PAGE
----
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#ActualMJP

Posted 09 July 2012 - 11:56 AM

Going for fixed-function first might make things initially a bit easier, but personally I think it would mostly be a waste of time. The fixed-function pipeline just has too much old cruft and too many quirks that are the product of old hardware that no longer exists. I think the better path would be start with really simple shaders, and start building up functionality in the context of a shader-based framework. This will ensure that you start out learning how modern GPU's actually work, instead of getting coming to false conclusions due to using a severely outdated abstraction of graphics hardware.

#2MJP

Posted 08 July 2012 - 10:50 PM

Going for fixed-function first might make things initially a bit easier, but personally I think it would mostly be a waste of time. The fixed-function pipeline just has too much old cruft and too many quirks that are the product of old hardware that no longer exists. I think the better path would be start with really simple shaders, and start building up functionality in the context of a shader-based framework. This will ensure that you start out learning how modern GPU's actually work, instead of getting coming to false conclusions due to using a severely outdated abstraction of graphics hardware/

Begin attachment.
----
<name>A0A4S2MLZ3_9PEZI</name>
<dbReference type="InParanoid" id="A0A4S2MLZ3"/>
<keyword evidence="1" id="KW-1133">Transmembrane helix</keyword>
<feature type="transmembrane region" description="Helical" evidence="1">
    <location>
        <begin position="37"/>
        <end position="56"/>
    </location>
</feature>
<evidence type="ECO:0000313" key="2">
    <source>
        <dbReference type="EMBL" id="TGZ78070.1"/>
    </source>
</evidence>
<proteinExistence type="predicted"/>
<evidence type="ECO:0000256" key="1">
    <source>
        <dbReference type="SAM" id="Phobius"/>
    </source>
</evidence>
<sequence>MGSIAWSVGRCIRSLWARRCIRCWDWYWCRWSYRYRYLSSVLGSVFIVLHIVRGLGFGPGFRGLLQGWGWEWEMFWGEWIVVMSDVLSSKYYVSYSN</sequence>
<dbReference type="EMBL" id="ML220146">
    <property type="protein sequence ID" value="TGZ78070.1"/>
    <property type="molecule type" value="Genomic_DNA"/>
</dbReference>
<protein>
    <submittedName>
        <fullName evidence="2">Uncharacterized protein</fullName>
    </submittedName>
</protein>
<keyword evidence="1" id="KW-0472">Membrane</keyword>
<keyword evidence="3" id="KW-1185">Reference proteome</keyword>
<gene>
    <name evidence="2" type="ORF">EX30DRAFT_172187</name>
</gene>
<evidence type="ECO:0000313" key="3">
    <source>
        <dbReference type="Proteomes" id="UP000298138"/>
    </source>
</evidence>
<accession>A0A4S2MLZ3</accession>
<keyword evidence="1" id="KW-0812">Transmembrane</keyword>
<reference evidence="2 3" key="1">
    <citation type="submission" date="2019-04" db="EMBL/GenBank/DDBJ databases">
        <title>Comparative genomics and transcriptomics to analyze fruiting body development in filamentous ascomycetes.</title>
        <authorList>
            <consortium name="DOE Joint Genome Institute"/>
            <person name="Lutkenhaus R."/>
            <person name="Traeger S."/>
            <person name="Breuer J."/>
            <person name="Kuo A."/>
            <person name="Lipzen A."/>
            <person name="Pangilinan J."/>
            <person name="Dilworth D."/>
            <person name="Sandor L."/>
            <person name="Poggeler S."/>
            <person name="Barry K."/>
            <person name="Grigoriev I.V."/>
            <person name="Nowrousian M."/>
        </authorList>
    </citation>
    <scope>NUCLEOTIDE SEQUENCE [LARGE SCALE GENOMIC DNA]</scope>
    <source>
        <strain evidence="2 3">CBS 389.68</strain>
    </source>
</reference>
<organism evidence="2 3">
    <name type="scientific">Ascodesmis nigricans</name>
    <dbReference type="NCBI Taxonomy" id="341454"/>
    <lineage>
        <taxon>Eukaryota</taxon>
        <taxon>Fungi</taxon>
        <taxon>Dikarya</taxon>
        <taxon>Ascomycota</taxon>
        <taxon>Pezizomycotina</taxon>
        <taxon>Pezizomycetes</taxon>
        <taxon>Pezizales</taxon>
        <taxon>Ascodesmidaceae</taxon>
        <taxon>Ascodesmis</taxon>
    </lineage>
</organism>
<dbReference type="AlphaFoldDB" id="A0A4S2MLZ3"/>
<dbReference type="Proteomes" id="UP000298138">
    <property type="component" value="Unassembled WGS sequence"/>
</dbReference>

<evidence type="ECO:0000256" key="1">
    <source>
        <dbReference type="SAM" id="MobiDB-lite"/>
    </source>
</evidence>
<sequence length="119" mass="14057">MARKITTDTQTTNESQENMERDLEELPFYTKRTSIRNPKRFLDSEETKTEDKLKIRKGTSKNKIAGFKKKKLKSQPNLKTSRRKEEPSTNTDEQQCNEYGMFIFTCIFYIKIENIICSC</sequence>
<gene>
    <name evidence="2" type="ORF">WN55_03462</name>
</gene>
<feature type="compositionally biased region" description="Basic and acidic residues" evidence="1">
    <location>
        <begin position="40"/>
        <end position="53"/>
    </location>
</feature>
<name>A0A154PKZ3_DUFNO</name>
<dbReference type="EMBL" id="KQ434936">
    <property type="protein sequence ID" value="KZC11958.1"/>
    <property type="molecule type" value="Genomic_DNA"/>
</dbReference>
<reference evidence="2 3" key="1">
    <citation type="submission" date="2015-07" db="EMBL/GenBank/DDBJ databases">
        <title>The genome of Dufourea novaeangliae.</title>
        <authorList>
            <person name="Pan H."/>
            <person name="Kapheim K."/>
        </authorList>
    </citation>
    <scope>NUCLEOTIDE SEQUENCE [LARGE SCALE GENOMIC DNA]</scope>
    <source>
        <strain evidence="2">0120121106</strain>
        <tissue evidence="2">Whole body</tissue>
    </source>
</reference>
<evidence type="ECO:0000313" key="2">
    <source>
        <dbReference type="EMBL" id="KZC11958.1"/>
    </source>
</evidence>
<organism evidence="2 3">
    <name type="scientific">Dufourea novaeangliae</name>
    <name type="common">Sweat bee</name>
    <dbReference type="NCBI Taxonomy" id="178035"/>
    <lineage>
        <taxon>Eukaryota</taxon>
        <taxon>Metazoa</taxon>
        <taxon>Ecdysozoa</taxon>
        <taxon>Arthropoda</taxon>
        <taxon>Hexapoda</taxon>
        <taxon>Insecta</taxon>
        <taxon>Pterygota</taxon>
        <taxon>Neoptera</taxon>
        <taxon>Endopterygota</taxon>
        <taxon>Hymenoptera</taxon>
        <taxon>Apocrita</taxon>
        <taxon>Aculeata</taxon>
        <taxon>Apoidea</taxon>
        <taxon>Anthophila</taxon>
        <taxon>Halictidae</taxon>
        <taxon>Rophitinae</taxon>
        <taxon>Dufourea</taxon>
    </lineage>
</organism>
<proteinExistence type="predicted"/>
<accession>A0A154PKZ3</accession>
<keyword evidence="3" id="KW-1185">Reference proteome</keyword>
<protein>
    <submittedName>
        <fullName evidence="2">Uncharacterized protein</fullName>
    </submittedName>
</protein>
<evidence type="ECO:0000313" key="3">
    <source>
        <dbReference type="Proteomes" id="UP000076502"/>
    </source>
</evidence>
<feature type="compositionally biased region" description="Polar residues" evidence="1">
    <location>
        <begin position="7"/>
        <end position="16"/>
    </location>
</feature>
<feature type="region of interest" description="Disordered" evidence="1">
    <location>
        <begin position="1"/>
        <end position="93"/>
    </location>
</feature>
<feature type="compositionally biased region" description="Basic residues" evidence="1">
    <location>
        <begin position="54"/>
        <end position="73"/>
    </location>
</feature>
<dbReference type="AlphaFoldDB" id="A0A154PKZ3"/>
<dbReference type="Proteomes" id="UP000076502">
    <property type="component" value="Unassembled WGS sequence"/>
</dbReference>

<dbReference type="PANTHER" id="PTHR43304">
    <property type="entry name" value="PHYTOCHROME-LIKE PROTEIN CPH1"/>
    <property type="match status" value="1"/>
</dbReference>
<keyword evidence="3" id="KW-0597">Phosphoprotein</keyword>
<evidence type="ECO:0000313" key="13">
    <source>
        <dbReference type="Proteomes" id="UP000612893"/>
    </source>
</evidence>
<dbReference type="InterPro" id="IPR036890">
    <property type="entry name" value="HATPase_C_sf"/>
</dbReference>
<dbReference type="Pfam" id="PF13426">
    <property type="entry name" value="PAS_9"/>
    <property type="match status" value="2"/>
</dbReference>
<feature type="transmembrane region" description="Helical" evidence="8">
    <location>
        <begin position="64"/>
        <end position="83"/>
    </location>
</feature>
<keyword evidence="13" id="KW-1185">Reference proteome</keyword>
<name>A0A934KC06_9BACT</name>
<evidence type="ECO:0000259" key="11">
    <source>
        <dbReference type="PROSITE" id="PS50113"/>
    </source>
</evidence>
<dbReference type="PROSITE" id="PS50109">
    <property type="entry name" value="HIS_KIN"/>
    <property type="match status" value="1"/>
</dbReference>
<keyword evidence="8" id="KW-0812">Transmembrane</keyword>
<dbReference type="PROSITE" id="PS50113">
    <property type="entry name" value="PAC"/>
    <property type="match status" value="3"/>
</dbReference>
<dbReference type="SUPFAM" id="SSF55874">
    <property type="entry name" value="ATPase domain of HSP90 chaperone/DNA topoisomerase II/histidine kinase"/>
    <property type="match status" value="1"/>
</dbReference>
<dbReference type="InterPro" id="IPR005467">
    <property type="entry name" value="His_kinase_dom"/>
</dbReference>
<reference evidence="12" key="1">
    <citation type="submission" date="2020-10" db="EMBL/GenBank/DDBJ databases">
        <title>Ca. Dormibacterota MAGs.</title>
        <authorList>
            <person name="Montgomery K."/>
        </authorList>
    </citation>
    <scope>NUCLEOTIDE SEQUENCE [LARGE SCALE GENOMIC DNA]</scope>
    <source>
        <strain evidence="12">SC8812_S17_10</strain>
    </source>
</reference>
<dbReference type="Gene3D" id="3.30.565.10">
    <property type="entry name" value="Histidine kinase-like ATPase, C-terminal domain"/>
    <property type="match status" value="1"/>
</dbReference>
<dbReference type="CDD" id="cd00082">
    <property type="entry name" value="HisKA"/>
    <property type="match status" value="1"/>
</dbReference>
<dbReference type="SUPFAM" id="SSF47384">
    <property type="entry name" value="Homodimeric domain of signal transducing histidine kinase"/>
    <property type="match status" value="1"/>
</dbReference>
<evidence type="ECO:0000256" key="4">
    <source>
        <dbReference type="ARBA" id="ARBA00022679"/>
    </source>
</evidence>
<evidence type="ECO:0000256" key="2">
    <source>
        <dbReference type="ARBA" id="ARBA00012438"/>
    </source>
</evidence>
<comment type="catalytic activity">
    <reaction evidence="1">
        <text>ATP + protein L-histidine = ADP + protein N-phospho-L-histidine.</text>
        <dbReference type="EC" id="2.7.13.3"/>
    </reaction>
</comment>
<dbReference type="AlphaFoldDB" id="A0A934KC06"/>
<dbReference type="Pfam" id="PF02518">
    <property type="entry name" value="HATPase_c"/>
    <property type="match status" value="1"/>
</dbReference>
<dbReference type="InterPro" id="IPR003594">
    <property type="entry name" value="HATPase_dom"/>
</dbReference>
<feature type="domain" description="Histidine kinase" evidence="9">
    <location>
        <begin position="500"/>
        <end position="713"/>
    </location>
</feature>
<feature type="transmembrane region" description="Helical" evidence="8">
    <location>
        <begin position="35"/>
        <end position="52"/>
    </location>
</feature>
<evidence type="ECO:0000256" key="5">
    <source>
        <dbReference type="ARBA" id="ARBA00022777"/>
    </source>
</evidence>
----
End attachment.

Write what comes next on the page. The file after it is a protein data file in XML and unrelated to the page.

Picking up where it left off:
#1MJP

Posted 08 July 2012 - 10:49 PM

Going for fixed-function first might make things initially a bit easier, but I personally I think it would mostly be a waste of time. The fixed-function pipeline just has too much old cruft and too many quirks that are the product of old hardware that no longer exists. I think the better path would be start with really simple shaders, and start building up functionality in the context of a shader-based framework. This will ensure that you start out learning how modern GPU's actually work, instead of getting coming to false conclusions due to using a severely outdated abstraction of graphics hardware/

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